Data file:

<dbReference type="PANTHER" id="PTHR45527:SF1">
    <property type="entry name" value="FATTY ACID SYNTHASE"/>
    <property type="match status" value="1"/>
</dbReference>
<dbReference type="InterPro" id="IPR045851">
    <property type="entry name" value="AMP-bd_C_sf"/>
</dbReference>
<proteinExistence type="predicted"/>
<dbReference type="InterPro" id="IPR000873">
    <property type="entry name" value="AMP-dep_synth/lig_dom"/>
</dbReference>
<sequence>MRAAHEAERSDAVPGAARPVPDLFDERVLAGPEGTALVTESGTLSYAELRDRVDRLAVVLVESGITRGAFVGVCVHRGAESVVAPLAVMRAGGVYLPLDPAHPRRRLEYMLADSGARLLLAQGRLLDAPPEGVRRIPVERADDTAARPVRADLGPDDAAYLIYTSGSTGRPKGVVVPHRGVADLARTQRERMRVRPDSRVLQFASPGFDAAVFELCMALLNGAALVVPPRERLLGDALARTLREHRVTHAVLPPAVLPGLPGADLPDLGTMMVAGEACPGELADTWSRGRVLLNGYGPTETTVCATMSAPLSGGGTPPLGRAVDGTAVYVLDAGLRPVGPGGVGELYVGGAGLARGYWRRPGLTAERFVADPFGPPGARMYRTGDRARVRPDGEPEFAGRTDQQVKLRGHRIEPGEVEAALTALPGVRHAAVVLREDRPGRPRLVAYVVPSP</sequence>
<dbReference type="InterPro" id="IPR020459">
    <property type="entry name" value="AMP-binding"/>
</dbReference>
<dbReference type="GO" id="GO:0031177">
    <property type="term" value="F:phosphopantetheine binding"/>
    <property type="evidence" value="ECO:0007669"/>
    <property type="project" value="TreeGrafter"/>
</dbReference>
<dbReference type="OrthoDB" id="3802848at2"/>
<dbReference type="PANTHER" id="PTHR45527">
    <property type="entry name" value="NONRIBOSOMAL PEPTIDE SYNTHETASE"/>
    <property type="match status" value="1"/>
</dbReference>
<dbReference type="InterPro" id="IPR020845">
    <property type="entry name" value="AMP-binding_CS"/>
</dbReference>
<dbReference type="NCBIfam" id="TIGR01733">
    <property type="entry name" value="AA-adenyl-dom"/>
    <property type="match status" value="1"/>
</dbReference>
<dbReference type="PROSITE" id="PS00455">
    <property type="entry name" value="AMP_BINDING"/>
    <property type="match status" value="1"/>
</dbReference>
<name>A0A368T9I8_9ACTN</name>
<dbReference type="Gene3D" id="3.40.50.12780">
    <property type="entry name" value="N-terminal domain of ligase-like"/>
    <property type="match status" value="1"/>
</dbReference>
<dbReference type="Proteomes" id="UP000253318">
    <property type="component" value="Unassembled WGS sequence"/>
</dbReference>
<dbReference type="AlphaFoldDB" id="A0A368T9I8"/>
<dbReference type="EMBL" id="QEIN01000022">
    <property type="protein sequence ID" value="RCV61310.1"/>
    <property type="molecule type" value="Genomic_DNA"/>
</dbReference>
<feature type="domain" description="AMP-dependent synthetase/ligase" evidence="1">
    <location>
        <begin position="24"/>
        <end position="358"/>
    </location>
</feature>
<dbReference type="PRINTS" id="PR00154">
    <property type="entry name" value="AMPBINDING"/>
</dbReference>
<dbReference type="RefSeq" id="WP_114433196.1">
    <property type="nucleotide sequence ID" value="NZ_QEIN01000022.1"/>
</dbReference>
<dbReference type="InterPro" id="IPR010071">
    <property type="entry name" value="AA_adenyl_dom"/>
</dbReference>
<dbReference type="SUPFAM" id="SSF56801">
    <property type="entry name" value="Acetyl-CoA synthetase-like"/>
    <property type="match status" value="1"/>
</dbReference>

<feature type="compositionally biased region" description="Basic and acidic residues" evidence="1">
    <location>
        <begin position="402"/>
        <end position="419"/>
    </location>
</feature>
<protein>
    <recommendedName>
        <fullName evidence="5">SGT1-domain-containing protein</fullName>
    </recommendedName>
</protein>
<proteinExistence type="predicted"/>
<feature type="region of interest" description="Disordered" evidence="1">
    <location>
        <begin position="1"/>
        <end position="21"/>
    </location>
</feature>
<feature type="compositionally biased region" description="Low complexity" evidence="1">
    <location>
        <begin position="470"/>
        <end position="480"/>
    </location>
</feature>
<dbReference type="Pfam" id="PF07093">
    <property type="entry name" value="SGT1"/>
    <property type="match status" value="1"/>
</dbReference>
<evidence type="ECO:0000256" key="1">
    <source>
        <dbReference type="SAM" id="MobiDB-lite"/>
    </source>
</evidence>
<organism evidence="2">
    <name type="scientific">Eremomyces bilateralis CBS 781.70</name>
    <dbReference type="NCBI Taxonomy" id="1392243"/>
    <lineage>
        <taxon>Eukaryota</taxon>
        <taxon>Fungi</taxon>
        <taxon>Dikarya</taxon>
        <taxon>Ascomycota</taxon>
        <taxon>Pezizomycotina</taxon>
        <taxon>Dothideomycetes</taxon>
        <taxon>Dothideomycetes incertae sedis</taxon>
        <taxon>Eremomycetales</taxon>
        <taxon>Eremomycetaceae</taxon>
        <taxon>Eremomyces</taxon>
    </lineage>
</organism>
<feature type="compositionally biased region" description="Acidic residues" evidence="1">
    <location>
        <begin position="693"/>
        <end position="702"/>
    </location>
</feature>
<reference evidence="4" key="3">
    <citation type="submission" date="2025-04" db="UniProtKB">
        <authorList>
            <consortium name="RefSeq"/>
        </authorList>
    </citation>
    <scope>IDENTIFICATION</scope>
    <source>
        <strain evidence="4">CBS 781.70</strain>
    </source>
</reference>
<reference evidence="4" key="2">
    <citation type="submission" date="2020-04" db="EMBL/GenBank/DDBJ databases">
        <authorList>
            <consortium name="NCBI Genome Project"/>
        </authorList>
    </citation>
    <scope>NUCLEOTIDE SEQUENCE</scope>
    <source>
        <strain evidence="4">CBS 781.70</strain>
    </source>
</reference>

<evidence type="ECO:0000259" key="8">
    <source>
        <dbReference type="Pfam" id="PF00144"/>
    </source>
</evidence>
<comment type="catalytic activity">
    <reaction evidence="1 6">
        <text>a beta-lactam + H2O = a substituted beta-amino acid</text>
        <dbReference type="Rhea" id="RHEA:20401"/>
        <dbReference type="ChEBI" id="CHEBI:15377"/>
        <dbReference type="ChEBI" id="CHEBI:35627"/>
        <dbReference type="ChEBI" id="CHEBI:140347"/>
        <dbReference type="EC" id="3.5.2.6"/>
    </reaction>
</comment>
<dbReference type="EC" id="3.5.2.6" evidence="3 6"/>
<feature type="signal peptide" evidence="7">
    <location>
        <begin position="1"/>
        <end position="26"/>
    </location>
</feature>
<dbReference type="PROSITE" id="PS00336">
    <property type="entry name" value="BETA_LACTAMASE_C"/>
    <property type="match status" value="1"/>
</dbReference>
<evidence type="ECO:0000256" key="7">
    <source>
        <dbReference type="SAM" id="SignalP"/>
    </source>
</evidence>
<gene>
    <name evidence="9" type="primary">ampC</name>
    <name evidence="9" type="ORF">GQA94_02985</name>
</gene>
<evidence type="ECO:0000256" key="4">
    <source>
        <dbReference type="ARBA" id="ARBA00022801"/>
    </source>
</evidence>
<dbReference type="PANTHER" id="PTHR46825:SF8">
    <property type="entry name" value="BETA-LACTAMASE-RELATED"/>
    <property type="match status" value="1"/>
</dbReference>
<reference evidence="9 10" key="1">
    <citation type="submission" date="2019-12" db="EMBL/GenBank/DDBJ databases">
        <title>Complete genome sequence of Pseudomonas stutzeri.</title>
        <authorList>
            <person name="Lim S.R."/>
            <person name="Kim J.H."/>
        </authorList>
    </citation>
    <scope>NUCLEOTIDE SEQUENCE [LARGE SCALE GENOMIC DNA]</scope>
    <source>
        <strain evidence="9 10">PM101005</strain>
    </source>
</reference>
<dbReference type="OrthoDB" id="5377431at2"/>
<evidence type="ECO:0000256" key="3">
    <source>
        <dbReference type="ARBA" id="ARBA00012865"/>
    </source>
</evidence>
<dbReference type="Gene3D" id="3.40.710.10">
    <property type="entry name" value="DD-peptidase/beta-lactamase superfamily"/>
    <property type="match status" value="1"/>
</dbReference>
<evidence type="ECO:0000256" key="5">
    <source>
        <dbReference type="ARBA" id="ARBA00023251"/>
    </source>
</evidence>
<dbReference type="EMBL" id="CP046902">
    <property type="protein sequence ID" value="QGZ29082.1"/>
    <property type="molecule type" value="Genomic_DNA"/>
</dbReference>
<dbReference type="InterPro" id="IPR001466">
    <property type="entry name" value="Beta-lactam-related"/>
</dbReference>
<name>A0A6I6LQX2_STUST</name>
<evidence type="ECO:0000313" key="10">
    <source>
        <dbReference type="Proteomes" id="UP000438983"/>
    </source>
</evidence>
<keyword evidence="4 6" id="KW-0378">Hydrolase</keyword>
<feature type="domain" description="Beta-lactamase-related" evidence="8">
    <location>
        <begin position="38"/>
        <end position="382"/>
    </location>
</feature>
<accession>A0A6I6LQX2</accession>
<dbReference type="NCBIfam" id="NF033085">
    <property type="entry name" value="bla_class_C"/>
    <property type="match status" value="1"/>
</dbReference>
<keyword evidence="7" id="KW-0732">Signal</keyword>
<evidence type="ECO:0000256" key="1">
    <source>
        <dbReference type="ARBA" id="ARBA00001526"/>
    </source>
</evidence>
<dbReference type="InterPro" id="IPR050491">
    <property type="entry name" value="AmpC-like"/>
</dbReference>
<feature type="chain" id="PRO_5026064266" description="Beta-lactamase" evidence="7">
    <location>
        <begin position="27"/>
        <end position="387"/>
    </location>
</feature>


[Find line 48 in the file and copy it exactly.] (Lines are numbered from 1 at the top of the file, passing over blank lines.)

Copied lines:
    <property type="molecule type" value="Genomic_DNA"/>